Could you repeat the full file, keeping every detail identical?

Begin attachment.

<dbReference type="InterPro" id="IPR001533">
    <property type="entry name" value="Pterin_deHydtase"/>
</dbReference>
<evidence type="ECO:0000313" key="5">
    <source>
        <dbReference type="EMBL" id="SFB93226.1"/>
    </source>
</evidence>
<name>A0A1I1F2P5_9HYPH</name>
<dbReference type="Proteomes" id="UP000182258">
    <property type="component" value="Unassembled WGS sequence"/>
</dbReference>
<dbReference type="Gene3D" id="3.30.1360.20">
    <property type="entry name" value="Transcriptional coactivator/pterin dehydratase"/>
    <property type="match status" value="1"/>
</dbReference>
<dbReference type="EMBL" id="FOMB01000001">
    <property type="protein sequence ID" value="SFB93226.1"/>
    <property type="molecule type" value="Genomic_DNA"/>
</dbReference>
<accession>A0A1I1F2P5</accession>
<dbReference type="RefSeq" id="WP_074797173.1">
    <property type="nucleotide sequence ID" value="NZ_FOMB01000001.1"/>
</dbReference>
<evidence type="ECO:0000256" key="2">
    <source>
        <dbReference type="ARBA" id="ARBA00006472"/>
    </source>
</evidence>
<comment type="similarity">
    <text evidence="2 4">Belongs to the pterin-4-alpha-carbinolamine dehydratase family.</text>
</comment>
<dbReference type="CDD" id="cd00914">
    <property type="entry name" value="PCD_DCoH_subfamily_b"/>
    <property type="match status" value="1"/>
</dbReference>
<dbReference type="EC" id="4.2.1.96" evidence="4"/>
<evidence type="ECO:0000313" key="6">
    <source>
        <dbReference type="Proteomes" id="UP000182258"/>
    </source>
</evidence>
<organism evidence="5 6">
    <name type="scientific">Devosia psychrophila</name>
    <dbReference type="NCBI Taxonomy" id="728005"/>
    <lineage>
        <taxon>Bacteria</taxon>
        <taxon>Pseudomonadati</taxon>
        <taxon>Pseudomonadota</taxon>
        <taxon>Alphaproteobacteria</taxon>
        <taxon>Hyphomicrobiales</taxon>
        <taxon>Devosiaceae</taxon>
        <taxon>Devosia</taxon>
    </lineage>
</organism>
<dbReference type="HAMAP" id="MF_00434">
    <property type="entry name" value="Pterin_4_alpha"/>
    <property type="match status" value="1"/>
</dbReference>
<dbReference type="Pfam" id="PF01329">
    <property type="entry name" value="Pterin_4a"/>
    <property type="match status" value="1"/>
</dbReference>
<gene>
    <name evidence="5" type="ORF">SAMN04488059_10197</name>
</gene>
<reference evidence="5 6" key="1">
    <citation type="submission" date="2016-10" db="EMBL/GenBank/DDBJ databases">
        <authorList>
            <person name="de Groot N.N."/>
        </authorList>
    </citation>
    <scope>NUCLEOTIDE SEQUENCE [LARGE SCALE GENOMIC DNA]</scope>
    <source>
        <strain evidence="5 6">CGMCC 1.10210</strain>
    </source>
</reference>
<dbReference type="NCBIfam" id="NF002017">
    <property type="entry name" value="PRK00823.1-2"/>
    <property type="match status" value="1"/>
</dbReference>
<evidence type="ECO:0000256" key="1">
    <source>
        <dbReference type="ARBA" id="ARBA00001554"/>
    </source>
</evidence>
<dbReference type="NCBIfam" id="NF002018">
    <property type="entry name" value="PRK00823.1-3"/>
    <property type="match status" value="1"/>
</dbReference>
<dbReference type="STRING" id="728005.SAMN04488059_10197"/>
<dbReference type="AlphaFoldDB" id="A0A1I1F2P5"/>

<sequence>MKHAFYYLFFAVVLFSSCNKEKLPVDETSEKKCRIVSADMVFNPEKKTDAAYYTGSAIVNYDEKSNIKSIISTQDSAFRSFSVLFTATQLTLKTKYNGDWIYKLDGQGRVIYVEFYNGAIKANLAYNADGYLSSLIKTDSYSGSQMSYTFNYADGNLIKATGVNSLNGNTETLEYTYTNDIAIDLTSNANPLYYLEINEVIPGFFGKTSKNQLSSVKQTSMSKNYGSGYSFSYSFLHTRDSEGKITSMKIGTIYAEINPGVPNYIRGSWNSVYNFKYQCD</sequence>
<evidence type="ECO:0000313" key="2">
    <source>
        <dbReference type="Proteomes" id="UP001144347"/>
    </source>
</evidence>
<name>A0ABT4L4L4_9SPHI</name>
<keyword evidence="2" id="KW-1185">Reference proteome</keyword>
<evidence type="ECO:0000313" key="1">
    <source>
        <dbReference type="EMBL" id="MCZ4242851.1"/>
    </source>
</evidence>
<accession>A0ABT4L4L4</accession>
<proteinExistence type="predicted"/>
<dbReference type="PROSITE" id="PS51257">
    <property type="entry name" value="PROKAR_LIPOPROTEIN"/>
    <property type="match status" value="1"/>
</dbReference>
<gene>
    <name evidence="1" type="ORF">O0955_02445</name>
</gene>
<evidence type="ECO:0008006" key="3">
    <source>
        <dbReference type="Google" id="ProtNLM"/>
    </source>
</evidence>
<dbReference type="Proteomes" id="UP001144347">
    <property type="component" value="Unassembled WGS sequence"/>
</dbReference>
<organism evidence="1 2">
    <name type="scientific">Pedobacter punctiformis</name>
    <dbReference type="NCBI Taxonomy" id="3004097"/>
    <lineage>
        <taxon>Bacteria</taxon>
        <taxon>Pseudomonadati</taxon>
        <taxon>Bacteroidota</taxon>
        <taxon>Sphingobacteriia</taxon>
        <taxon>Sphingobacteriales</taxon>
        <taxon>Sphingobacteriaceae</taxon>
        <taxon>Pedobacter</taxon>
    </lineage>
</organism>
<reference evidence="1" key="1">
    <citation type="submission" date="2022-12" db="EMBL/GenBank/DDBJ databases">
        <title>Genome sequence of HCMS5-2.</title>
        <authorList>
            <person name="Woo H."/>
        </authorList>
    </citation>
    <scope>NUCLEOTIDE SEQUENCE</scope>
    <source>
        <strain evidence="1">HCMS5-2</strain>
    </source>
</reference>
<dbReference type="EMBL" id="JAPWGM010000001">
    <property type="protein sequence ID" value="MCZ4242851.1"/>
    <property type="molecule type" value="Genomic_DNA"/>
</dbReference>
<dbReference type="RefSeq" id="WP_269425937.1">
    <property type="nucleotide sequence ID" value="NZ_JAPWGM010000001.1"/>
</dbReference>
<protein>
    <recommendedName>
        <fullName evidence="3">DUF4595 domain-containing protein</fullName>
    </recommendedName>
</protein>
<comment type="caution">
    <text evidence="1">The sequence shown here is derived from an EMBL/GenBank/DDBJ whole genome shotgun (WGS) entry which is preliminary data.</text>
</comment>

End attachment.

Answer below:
<dbReference type="InterPro" id="IPR001533">
    <property type="entry name" value="Pterin_deHydtase"/>
</dbReference>
<evidence type="ECO:0000313" key="5">
    <source>
        <dbReference type="EMBL" id="SFB93226.1"/>
    </source>
</evidence>
<name>A0A1I1F2P5_9HYPH</name>
<dbReference type="Proteomes" id="UP000182258">
    <property type="component" value="Unassembled WGS sequence"/>
</dbReference>
<dbReference type="Gene3D" id="3.30.1360.20">
    <property type="entry name" value="Transcriptional coactivator/pterin dehydratase"/>
    <property type="match status" value="1"/>
</dbReference>
<dbReference type="EMBL" id="FOMB01000001">
    <property type="protein sequence ID" value="SFB93226.1"/>
    <property type="molecule type" value="Genomic_DNA"/>
</dbReference>
<accession>A0A1I1F2P5</accession>
<dbReference type="RefSeq" id="WP_074797173.1">
    <property type="nucleotide sequence ID" value="NZ_FOMB01000001.1"/>
</dbReference>
<evidence type="ECO:0000256" key="2">
    <source>
        <dbReference type="ARBA" id="ARBA00006472"/>
    </source>
</evidence>
<comment type="similarity">
    <text evidence="2 4">Belongs to the pterin-4-alpha-carbinolamine dehydratase family.</text>
</comment>
<dbReference type="CDD" id="cd00914">
    <property type="entry name" value="PCD_DCoH_subfamily_b"/>
    <property type="match status" value="1"/>
</dbReference>
<dbReference type="EC" id="4.2.1.96" evidence="4"/>
<evidence type="ECO:0000313" key="6">
    <source>
        <dbReference type="Proteomes" id="UP000182258"/>
    </source>
</evidence>
<organism evidence="5 6">
    <name type="scientific">Devosia psychrophila</name>
    <dbReference type="NCBI Taxonomy" id="728005"/>
    <lineage>
        <taxon>Bacteria</taxon>
        <taxon>Pseudomonadati</taxon>
        <taxon>Pseudomonadota</taxon>
        <taxon>Alphaproteobacteria</taxon>
        <taxon>Hyphomicrobiales</taxon>
        <taxon>Devosiaceae</taxon>
        <taxon>Devosia</taxon>
    </lineage>
</organism>
<dbReference type="HAMAP" id="MF_00434">
    <property type="entry name" value="Pterin_4_alpha"/>
    <property type="match status" value="1"/>
</dbReference>
<dbReference type="Pfam" id="PF01329">
    <property type="entry name" value="Pterin_4a"/>
    <property type="match status" value="1"/>
</dbReference>
<gene>
    <name evidence="5" type="ORF">SAMN04488059_10197</name>
</gene>
<reference evidence="5 6" key="1">
    <citation type="submission" date="2016-10" db="EMBL/GenBank/DDBJ databases">
        <authorList>
            <person name="de Groot N.N."/>
        </authorList>
    </citation>
    <scope>NUCLEOTIDE SEQUENCE [LARGE SCALE GENOMIC DNA]</scope>
    <source>
        <strain evidence="5 6">CGMCC 1.10210</strain>
    </source>
</reference>
<dbReference type="NCBIfam" id="NF002017">
    <property type="entry name" value="PRK00823.1-2"/>
    <property type="match status" value="1"/>
</dbReference>
<evidence type="ECO:0000256" key="1">
    <source>
        <dbReference type="ARBA" id="ARBA00001554"/>
    </source>
</evidence>
<dbReference type="NCBIfam" id="NF002018">
    <property type="entry name" value="PRK00823.1-3"/>
    <property type="match status" value="1"/>
</dbReference>
<dbReference type="STRING" id="728005.SAMN04488059_10197"/>
<dbReference type="AlphaFoldDB" id="A0A1I1F2P5"/>

<sequence>MKHAFYYLFFAVVLFSSCNKEKLPVDETSEKKCRIVSADMVFNPEKKTDAAYYTGSAIVNYDEKSNIKSIISTQDSAFRSFSVLFTATQLTLKTKYNGDWIYKLDGQGRVIYVEFYNGAIKANLAYNADGYLSSLIKTDSYSGSQMSYTFNYADGNLIKATGVNSLNGNTETLEYTYTNDIAIDLTSNANPLYYLEINEVIPGFFGKTSKNQLSSVKQTSMSKNYGSGYSFSYSFLHTRDSEGKITSMKIGTIYAEINPGVPNYIRGSWNSVYNFKYQCD</sequence>
<evidence type="ECO:0000313" key="2">
    <source>
        <dbReference type="Proteomes" id="UP001144347"/>
    </source>
</evidence>
<name>A0ABT4L4L4_9SPHI</name>
<keyword evidence="2" id="KW-1185">Reference proteome</keyword>
<evidence type="ECO:0000313" key="1">
    <source>
        <dbReference type="EMBL" id="MCZ4242851.1"/>
    </source>
</evidence>
<accession>A0ABT4L4L4</accession>
<proteinExistence type="predicted"/>
<dbReference type="PROSITE" id="PS51257">
    <property type="entry name" value="PROKAR_LIPOPROTEIN"/>
    <property type="match status" value="1"/>
</dbReference>
<gene>
    <name evidence="1" type="ORF">O0955_02445</name>
</gene>
<evidence type="ECO:0008006" key="3">
    <source>
        <dbReference type="Google" id="ProtNLM"/>
    </source>
</evidence>
<dbReference type="Proteomes" id="UP001144347">
    <property type="component" value="Unassembled WGS sequence"/>
</dbReference>
<organism evidence="1 2">
    <name type="scientific">Pedobacter punctiformis</name>
    <dbReference type="NCBI Taxonomy" id="3004097"/>
    <lineage>
        <taxon>Bacteria</taxon>
        <taxon>Pseudomonadati</taxon>
        <taxon>Bacteroidota</taxon>
        <taxon>Sphingobacteriia</taxon>
        <taxon>Sphingobacteriales</taxon>
        <taxon>Sphingobacteriaceae</taxon>
        <taxon>Pedobacter</taxon>
    </lineage>
</organism>
<reference evidence="1" key="1">
    <citation type="submission" date="2022-12" db="EMBL/GenBank/DDBJ databases">
        <title>Genome sequence of HCMS5-2.</title>
        <authorList>
            <person name="Woo H."/>
        </authorList>
    </citation>
    <scope>NUCLEOTIDE SEQUENCE</scope>
    <source>
        <strain evidence="1">HCMS5-2</strain>
    </source>
</reference>
<dbReference type="EMBL" id="JAPWGM010000001">
    <property type="protein sequence ID" value="MCZ4242851.1"/>
    <property type="molecule type" value="Genomic_DNA"/>
</dbReference>
<dbReference type="RefSeq" id="WP_269425937.1">
    <property type="nucleotide sequence ID" value="NZ_JAPWGM010000001.1"/>
</dbReference>
<protein>
    <recommendedName>
        <fullName evidence="3">DUF4595 domain-containing protein</fullName>
    </recommendedName>
</protein>
<comment type="caution">
    <text evidence="1">The sequence shown here is derived from an EMBL/GenBank/DDBJ whole genome shotgun (WGS) entry which is preliminary data.</text>
</comment>